Gallup: Trump job approval rating matches all-time high

President TrumpDonald John TrumpWith VP pick, Biden can't play small ball in a long ball world Coronavirus hits defense contractor jobs Wake up America, your country doesn't value your life MORE’s job approval rating has jumped by 5 points in the latest Gallup survey, matching the high point of his presidency, as a majority of voters say they have a positive view of how the president has handled the coronavirus pandemic.

The new poll finds Trump’s job approval rating at 49 percent, up from 44 percent in the same survey earlier this month. The 49 percent job approval rating is the high mark for Trump since he came into office. He first hit that mark in late January, shortly before he was acquitted by the Senate in his impeachment trial.

The president’s job approval rating has remained steady among Republicans (92 percent), but he’s gained 8 points among independents (43 percent) and 6 points among Democrats (13 percent).

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It appears that Trump’s handling of the coronavirus response is behind the approval rating bump. Sixty percent of voters overall said they approve of the job Trump is doing to address the epidemic, including 94 percent of Republicans, 60 percent of independents and 27 percent of Democrats.

Trump has been criticized by a number of Democrats in Washington who say he was too slow to recognize the threat of the virus and that he downplayed the threat at critical moments early on. A shortage of test kits has been a major problem, although it appears testing in the U.S. is accelerating fast.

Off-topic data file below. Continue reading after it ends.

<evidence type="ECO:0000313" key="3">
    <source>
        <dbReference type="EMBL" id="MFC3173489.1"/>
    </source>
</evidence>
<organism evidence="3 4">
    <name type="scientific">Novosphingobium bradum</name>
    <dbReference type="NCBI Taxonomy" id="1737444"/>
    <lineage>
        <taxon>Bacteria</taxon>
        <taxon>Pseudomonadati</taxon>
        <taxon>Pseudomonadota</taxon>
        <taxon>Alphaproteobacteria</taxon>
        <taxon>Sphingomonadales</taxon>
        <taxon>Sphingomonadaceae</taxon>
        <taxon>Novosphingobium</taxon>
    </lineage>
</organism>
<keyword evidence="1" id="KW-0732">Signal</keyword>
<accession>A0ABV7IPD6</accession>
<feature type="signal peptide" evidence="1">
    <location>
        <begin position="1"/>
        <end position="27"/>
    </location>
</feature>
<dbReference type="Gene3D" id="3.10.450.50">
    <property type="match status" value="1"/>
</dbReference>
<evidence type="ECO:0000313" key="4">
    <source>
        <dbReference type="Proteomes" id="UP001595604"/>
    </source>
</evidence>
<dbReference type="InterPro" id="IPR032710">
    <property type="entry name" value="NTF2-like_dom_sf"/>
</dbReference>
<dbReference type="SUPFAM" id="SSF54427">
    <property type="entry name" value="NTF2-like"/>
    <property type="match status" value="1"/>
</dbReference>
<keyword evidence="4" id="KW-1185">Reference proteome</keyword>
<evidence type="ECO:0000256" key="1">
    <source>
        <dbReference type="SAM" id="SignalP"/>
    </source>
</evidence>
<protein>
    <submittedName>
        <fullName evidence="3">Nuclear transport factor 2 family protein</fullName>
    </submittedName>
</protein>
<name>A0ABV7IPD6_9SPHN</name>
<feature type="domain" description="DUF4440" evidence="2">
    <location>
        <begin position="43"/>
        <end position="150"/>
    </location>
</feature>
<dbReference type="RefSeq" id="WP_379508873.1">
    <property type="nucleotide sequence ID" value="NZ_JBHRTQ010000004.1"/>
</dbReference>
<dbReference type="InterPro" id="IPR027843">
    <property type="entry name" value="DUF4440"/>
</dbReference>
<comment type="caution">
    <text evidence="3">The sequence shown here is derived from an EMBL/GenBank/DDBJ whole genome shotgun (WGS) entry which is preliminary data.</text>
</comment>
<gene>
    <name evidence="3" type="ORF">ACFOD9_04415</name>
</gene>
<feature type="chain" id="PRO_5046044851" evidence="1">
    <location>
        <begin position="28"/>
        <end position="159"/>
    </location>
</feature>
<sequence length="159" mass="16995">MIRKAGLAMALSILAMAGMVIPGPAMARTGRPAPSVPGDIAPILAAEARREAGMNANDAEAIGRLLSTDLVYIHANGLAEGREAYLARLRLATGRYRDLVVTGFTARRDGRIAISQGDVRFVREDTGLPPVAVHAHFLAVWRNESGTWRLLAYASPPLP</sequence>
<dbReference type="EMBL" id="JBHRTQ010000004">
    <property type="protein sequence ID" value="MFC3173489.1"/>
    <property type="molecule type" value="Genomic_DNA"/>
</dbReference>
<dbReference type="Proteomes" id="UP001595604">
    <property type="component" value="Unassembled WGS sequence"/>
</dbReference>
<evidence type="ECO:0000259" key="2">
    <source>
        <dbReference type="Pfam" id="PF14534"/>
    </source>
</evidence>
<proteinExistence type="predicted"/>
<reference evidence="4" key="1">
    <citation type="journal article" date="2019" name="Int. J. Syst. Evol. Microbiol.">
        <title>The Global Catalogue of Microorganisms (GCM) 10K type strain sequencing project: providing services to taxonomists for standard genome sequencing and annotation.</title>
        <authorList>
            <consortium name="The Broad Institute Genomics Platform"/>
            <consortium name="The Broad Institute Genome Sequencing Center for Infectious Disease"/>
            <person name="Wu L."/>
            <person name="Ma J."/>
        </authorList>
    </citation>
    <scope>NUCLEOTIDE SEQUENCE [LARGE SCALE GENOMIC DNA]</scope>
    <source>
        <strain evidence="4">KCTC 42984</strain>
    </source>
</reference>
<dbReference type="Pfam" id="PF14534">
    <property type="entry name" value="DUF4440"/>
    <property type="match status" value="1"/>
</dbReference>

But the president’s daily press briefings, in which he has surrounded himself with health experts, appear to be cutting through to the public. 

Gallup analyst Jeffrey M. Jones likened the jump in approval to those past presidents have received during times of crisis.

“Historically, presidential job approval has increased when the nation is under threat. Every president from Franklin Roosevelt through George W. Bush saw their approval rating surge at least 10 points after a significant national event of this kind. Bush's 35-point increase after 9/11 is the most notable rally effect on record,” Jones wrote.

“During these rallies, independents and supporters of the opposing party to the president typically show heightened support for the commander in chief.”